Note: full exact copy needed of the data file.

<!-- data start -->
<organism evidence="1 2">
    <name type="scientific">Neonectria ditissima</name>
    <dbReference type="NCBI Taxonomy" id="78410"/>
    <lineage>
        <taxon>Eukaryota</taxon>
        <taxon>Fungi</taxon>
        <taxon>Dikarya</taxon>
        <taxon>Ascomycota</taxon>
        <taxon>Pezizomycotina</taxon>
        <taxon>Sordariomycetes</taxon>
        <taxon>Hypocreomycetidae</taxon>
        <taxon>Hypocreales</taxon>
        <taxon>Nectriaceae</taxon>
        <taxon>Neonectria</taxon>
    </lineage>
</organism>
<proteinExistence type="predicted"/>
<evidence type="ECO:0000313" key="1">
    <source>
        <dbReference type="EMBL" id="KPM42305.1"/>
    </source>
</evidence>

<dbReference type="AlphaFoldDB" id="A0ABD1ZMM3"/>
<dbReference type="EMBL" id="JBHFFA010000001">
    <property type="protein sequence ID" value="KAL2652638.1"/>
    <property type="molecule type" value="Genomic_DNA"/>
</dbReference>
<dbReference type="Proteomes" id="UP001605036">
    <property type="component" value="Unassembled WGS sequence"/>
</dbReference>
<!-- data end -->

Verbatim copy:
<organism evidence="1 2">
    <name type="scientific">Neonectria ditissima</name>
    <dbReference type="NCBI Taxonomy" id="78410"/>
    <lineage>
        <taxon>Eukaryota</taxon>
        <taxon>Fungi</taxon>
        <taxon>Dikarya</taxon>
        <taxon>Ascomycota</taxon>
        <taxon>Pezizomycotina</taxon>
        <taxon>Sordariomycetes</taxon>
        <taxon>Hypocreomycetidae</taxon>
        <taxon>Hypocreales</taxon>
        <taxon>Nectriaceae</taxon>
        <taxon>Neonectria</taxon>
    </lineage>
</organism>
<proteinExistence type="predicted"/>
<evidence type="ECO:0000313" key="1">
    <source>
        <dbReference type="EMBL" id="KPM42305.1"/>
    </source>
</evidence>

<dbReference type="AlphaFoldDB" id="A0ABD1ZMM3"/>
<dbReference type="EMBL" id="JBHFFA010000001">
    <property type="protein sequence ID" value="KAL2652638.1"/>
    <property type="molecule type" value="Genomic_DNA"/>
</dbReference>
<dbReference type="Proteomes" id="UP001605036">
    <property type="component" value="Unassembled WGS sequence"/>
</dbReference>